Prenuptial & Postnuptial Agreements
Fort Lauderdale Divorce Attorneys Offering Experienced Legal Guidance
After practicing family law for more than 35 years combined, our Fort Lauderdale divorce lawyers at Arcaro Law Group know the value of prenuptial and postnuptial agreements. While these legal documents may seem like a negative, unlucky, or unromantic concept at first glance, they can help prevent many potential conflicts and hardships in a marriage by taking the proper measures ahead of time.
If you’d like to know more about entering into a prenuptial or postnuptial agreement with your significant other, contact Arcaro Law Group at (954) 800-2880 to schedule a consultation!
What Are Prenuptial & Postnuptial Agreements?
Prenuptial and postnuptial agreements are legally binding agreements between two people either before they enter into a marriage or during the marriage that cover a wide range of financial and property-related topics.
These documents typically include agreements regarding:
- Dividing property – What property is considered marital and what will remain non-marital
- Estate planning – How the estate will be handled in the event of the death of one partner
- Alimony/financial support – What support both or either partner are obligated to pay during or after the marriage
- Personal rights and other obligations – Any remaining obligations and protections required by the two parties
As the name suggests, prenuptial agreements are created prior to a marriage between the two parties. The benefit of such an agreement is the understanding between the two spouses of what the marriage will look like financially and what they can expect should anything happen in the future. Likewise, postnuptial agreements provide the same security but are drawn up after the couple is already married. Postnuptial agreements are often helpful when a couple finds themselves in conflict over a current financial matter and allows them to avoid disputes in the future. These agreements are becoming more popular as couples accept the reality of divorce and decide how to distribute their property in the event their marriage ends. To most couples, this process is not divorce planning but instead economic planning for future financial security. This is particularly true to the extent prenuptial agreements are fully enforceable as they relate to property distribution.
Why Should I Enter Into a Prenuptial or Postnuptial Agreement?
No one anticipates, or even wants to consider, the possibility of marital disputes that can lead to divorce, especially before the marriage has begun. However, the law provides certain rights that can only be overridden by such agreements. These agreements can protect you from what the law would otherwise grant to the other person. Simply stated, these agreements take care of financial issues so that you can focus on the health and happiness of your marriage relationship. If you’re considering a prenuptial or postnuptial agreement, it is recommended that you seek your own legal counsel, rather than shared counsel with your spouse. This way, your attorney can better assess the agreement in terms of your best interest.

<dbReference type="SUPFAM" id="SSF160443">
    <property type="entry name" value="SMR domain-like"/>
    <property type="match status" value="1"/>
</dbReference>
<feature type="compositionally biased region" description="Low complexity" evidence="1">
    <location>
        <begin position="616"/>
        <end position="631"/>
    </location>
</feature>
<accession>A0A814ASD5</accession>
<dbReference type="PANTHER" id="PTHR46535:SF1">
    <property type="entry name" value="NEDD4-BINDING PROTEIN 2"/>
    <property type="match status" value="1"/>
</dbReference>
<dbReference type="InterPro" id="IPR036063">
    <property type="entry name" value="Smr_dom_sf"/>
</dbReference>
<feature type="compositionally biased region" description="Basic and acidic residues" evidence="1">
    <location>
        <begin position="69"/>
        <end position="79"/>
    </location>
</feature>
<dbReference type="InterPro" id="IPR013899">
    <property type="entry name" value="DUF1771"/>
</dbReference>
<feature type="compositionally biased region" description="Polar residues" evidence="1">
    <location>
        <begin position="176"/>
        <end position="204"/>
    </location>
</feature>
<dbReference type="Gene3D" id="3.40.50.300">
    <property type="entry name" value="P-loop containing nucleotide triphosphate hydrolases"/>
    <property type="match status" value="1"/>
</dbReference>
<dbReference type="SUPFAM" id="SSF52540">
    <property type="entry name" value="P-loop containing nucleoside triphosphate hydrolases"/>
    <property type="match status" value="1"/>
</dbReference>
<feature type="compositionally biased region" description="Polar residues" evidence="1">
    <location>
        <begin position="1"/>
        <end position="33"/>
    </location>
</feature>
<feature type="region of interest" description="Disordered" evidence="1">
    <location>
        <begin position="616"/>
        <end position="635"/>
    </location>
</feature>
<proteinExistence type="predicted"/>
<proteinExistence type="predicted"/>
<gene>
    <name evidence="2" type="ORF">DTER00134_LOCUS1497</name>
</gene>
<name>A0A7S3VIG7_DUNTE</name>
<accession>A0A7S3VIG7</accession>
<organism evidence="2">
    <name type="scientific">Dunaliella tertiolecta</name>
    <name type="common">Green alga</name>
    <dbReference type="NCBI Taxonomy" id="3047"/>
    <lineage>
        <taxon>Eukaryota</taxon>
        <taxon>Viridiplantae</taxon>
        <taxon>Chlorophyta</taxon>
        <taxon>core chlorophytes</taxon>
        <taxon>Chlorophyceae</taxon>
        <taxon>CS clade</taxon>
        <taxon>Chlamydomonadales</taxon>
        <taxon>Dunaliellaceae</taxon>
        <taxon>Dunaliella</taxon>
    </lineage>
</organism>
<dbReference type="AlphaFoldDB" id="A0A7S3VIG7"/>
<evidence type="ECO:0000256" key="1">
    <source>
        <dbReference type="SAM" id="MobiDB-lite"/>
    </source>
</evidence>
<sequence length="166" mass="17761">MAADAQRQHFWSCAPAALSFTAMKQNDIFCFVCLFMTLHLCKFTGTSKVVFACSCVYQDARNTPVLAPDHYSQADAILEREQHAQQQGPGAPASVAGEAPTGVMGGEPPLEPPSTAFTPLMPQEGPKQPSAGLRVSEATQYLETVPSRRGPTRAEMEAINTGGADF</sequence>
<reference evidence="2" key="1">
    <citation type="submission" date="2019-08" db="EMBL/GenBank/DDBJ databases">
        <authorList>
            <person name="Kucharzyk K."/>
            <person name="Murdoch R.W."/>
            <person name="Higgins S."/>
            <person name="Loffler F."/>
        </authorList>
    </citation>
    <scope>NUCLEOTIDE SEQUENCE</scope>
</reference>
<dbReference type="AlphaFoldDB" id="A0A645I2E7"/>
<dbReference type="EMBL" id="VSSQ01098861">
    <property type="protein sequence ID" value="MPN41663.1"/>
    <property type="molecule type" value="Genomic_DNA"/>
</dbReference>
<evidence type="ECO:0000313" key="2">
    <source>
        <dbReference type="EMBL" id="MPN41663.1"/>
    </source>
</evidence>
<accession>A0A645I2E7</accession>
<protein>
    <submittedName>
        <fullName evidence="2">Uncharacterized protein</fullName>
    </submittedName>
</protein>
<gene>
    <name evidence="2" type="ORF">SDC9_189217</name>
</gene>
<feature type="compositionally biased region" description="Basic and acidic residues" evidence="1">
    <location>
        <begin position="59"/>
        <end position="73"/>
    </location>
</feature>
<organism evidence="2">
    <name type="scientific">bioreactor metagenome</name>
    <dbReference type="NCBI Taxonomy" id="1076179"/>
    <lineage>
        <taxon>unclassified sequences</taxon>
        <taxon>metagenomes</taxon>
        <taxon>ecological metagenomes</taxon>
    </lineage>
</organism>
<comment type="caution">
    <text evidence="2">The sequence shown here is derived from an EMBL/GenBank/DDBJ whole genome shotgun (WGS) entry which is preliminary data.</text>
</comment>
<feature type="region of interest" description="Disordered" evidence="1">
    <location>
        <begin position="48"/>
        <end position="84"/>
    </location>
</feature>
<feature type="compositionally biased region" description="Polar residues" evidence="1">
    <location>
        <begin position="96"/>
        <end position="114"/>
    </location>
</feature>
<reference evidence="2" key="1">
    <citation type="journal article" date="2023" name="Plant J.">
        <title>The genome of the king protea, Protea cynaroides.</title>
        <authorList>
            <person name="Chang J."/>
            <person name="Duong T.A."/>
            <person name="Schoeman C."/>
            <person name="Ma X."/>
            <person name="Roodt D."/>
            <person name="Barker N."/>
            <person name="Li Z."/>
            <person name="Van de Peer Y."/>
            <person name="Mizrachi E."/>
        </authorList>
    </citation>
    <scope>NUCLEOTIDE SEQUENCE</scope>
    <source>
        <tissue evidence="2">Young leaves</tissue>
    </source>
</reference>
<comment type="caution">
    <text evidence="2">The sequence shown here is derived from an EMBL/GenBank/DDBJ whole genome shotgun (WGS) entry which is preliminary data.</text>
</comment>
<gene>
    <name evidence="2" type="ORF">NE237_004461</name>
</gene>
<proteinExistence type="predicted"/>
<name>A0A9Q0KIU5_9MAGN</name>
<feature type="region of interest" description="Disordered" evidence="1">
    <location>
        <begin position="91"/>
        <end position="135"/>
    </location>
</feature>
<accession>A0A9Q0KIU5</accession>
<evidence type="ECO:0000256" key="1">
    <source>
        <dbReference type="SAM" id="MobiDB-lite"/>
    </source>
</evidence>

Can I Challenge My Prenuptial Agreement?
In Florida a divorcing spouse may challenge a prenuptial agreement on primarily on two basis. First, a challenging spouse may challenge the procedural fairness of the agreement which relates to issues such as duress or fraud in the process of entering into the agreement. A spouse may also challenge the substantive fairness of the agreement which includes a multi-faceted test related to the agreement’s fairness. If you have questions about terms of a proposed prenuptial agreement or entering into an agreement, contact our office for advice and consultation on your rights.
An experienced prenuptial agreement attorney can help you evaluate your options and tailor an agreement to meet your specific needs. These agreements are frequently used to limit the parties financial responsibilities in the event of divorce. Prenuptial agreements in Florida must be reduced to writing to be enforceable, oral promises do not replace the need for a written agreement. Many people entering into a second or subsequent marriage may desire to protect their property for prior born children. Regardless of the motive or desire to address your property rights prior to marriage, we can help you explore your options and evaluate the best course your specific needs.
In some cases, parties do not realize the need or desire to enter into an agreement resolving potential property disputes until after they marry. Whether is martial difficulty or the desire to protect premarital or non-marital property, post-marital agreements are valid and enforceable. To explore your rights and options with a post-nuptial agreement attorney, contact our offices.
Call Arcaro Law Group at (954) 800-2880 to proactively protect the financial security of you and your marriage.